South of the Baker Block
South of the Baker Block stood buildings that are now the site of the northwestern-most part of the Los Angeles Mall:
- Downey Building (not to be confused with the “Downey Block”), 324–330** N. Main, opened 1878, three stories, captured in a 1957 color photo standing alone as the last building on the block, demolished that year. In the 1930s photo above, it is home to the Librería Española.
- Grand Central Hotel, opened 1876, later rebranded as part of the St. Charles Hotel, demolished.
- Pico Building, 318-322** N. Main, opened 1867, the city’s first bank building, to house the new Hellman, Temple & Co. bank, then in 1871 the first location of Hellman’s own bank Farmers and Merchants Bank of Los Angeles, forerunner of Security Pacific National Bank. Later tenants included the Los Angeles County Bank (1874-1878), Charles H. Bush, jeweler and watchmaker (1878-1905), Louis E. Pearlson’s jewelry, loan and pawnshop (from 1905), as well as several barber shops and then a succession of owner-operated restaurants. The last occupants were a jewelers and the Mexican restaurant Arizona Cafe #2. Demolished in 1957.
- Bella Union Hotel, later the St. Charles Hotel, 314–316** N. Main. Opened 1835, demolished 1940. Home to the Azteca Cafe in the 1930s.
- 312 N. Main, two stories, home to a saloon in the mid-1890s
- 306–308 N. Main, three stories, home to offices (at #308) and Bright’s Cheap Store (#306) in 1882.
- Ducommun Block or Ducommun Building, 300-2-4** N. Main (200-2-4* N. Main). In the 1880s, home to the Ducommun hardware store, a furniture store and Prager Dry Goods. In the early 20th century, site of the Security Pacific National Bank. Home to the Federal Theatre from c. 1913–1917.
The Los Angeles Mall replaced these blocks; it is a small shopping center at the Los Angeles Civic Center, between Main and Los Angeles Streets on the north and south sides of Temple Street, connected by both a pedestrian bridge and a tunnel. It features Joseph Young‘s sculpture Triforium, with 1,500 blown-glass prisms synchronized to an electronic glass bell carillon. The mall opened in 1974 and includes a four-level parking garage with 2,400 spaces. As of 2020 there were plans to replace it with mixed-use development with a design that would create a continuous, attractive pedestrian corridor between City Hall and Little Tokyo.
West side, 300 block of N. Main St. (Arcadia to Commercial)
This block is now part of the Spring Street Courthouse block. Buildings previously located here include:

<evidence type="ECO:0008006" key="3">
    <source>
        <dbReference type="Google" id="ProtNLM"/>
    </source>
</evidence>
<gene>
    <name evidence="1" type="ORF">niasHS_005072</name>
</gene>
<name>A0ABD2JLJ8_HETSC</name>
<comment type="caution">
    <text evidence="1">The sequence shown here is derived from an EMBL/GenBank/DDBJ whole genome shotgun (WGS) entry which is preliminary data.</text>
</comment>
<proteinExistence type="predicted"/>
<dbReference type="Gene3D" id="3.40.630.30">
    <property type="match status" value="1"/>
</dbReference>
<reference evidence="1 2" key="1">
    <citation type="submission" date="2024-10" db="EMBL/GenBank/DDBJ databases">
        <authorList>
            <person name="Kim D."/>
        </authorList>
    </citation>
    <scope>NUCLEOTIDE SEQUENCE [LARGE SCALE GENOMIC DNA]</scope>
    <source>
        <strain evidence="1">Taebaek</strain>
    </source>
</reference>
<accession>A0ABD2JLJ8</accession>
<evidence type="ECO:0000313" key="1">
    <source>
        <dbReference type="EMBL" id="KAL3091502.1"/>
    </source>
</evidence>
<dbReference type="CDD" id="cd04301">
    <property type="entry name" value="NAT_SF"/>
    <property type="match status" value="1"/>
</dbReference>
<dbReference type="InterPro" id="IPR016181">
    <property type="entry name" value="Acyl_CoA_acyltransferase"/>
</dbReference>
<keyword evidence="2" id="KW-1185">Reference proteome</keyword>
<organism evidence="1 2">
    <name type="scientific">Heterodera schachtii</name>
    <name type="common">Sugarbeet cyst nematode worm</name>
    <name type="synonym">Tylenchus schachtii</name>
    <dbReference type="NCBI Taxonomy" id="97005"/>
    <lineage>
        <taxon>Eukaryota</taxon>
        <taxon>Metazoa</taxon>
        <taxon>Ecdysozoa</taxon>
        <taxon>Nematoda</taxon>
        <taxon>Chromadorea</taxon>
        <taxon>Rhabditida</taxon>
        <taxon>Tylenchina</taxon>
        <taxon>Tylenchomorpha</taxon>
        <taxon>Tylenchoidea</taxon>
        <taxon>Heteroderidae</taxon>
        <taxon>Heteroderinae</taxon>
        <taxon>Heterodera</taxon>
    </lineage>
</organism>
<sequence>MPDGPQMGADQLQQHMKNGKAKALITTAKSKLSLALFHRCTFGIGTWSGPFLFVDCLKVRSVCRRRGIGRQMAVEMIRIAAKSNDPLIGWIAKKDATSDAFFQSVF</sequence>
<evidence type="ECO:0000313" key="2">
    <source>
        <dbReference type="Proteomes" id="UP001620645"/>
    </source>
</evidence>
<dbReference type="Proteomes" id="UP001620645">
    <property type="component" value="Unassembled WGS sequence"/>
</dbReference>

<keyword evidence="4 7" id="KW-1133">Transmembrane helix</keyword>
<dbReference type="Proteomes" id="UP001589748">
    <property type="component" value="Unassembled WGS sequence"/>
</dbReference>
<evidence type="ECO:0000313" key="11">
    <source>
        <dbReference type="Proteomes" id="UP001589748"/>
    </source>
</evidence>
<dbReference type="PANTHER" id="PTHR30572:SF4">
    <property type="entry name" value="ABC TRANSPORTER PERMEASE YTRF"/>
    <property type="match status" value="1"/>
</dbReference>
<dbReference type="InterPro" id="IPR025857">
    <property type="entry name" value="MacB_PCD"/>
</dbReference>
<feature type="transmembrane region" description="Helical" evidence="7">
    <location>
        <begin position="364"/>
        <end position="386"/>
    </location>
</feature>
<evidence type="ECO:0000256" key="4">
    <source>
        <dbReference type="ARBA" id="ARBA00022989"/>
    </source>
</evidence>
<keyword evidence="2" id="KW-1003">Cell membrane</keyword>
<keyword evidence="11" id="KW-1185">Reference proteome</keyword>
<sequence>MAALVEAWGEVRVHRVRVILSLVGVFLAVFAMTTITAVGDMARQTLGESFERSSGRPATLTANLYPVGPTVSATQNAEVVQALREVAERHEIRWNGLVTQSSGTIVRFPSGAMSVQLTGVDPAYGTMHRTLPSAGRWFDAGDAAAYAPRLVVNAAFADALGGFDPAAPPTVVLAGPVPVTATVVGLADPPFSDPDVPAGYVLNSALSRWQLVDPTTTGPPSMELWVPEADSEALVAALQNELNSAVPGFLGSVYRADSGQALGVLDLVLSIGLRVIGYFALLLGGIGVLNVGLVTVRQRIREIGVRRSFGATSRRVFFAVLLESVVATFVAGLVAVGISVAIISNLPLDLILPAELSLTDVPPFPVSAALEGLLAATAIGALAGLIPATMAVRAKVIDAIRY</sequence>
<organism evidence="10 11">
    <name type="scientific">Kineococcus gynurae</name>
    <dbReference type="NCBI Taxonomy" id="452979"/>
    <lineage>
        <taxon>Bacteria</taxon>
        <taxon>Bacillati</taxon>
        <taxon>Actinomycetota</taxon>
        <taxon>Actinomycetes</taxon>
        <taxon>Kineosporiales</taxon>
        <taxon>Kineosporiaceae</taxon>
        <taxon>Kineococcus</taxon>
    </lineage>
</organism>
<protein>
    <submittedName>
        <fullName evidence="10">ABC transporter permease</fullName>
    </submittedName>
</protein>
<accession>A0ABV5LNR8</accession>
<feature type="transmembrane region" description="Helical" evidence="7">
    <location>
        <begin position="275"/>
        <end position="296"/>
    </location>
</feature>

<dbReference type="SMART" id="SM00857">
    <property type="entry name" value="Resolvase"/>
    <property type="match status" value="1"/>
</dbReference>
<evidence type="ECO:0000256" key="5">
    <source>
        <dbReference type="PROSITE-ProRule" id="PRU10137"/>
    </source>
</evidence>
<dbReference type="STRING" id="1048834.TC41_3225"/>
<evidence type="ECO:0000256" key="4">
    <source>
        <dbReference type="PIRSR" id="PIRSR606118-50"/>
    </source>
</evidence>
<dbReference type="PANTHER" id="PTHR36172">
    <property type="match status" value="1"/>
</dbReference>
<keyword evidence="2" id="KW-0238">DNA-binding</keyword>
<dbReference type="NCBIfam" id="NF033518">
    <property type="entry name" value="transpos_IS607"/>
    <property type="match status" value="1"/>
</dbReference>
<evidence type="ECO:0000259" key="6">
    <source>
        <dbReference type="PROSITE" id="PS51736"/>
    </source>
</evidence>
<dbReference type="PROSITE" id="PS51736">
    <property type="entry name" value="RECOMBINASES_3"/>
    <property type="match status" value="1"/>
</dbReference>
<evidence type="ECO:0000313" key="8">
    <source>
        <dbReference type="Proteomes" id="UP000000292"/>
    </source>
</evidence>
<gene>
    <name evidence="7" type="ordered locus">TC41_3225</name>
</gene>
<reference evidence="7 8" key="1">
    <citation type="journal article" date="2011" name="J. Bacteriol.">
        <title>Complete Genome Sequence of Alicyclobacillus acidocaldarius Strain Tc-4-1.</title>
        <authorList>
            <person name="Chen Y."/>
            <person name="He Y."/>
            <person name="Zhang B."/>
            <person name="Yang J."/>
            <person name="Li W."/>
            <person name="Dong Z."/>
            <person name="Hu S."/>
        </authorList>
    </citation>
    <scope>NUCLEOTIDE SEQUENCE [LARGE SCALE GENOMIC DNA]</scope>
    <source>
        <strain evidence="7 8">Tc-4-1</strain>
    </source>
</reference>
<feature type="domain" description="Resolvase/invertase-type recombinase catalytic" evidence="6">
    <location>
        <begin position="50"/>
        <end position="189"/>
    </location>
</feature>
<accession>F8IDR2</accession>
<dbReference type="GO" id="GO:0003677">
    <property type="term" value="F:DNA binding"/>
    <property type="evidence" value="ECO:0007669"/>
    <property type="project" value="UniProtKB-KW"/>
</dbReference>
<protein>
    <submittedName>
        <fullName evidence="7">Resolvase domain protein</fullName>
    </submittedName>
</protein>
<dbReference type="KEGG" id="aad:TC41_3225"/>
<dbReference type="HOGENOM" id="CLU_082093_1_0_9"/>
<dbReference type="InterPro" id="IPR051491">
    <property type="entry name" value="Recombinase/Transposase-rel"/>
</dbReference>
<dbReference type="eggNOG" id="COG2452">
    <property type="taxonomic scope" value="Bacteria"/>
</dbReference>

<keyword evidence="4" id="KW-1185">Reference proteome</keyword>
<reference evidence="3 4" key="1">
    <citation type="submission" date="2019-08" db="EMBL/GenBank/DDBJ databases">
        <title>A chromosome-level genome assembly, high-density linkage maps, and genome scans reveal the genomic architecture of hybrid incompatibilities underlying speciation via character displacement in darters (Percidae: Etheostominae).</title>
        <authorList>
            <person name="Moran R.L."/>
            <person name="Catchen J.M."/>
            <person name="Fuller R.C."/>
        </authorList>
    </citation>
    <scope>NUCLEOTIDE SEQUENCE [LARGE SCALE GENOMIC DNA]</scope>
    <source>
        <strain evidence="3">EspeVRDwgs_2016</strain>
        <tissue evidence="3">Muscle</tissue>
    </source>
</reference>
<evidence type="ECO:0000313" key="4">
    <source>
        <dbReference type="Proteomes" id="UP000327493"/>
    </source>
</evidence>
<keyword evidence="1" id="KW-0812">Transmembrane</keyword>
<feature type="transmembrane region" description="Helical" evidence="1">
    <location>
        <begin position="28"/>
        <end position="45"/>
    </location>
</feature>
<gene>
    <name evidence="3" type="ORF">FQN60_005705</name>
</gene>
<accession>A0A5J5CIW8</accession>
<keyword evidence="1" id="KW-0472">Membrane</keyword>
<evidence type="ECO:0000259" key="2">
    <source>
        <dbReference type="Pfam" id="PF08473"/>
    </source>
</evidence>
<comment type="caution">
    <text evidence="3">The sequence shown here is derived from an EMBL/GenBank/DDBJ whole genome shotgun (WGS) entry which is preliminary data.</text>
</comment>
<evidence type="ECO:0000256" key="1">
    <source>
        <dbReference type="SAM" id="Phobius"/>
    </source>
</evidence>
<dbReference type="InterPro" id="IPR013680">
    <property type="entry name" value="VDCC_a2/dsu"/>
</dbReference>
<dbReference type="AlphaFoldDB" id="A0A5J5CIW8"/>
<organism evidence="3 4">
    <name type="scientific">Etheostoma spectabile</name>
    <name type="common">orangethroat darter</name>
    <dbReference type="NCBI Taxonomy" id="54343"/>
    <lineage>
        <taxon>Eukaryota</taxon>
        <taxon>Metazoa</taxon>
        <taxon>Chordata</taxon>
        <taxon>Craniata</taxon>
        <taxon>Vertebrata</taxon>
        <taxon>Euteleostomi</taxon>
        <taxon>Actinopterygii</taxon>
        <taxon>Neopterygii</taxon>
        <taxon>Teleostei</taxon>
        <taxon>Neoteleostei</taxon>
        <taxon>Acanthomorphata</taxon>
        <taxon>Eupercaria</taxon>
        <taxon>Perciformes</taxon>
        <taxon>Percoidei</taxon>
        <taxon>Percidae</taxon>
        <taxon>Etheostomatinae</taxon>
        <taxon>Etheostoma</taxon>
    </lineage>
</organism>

- Lafayette Hotel, 343 N. Main, opened in the 1850s, c. 1882 renamed the Cosmopolitan Hotel, then the St. Elmo Hotel. Razed in 1933.
- Farmers and Merchants Bank of Los Angeles location from 1874 through 1883, after leaving their original quarters in the Pico Building across Main Street. Architect Ezra F. Kysor.
200 block of N. Main St. (Commercial to Temple/Requena)
East side, 200 block of N. Main St. (Commercial to Requena)
Add photo –Triforium sculpture at the Los Angeles Mall just N of the NE corner of 1st/Temple, 2018.
Currently, this site is the southernmost end of the Los Angeles Mall; Triforium is approximately on the site of Commercial Street.
- #240 Farmers and Merchants Bank was located here in 1896
- #236 Los Angeles Savings Bank was located here in 1896
- #226-8 Commercial Bank, renamed First National Bank in 1880, was located here in 1896.First National Bank was located here in 1896.
#214–222 (pre-1890 numbering: 74): New Lanfranco Block, built 1888, architects Curlett, Eisen & Cuthbertson Site of the Old Lanfranco Block, demolished in 1888.
West side, 200 block of N. Main St. (Commercial to Temple)
Northwest corner of Temple and Main
On this corner stood four buildings in succession, the first two of which had a key role in the history of retail in Southern California.
100 block of N. Main (Requena to Temple)
East side, 100 block of N. Main (Requena to Temple)
West side, 100 block of N. Main St. (Temple to 1st)
West side, 100 block of N. Main St.
This block has been occupied by Los Angeles City Hall since 1928. A description of what was there before is as follows (from north to south, that is, from Temple St. south to First St.):
- Temple and Main. Before 1926, Spring St. met Main St. at Temple. From Temple, Main and Spring streets proceeded south; Spring at a more southwesterly angle. This created a narrow triangle with the triangle’s northern point at Temple. Proceeding south along Main on the right-hand (west) side you would pass along the eastern edge of Temple Block.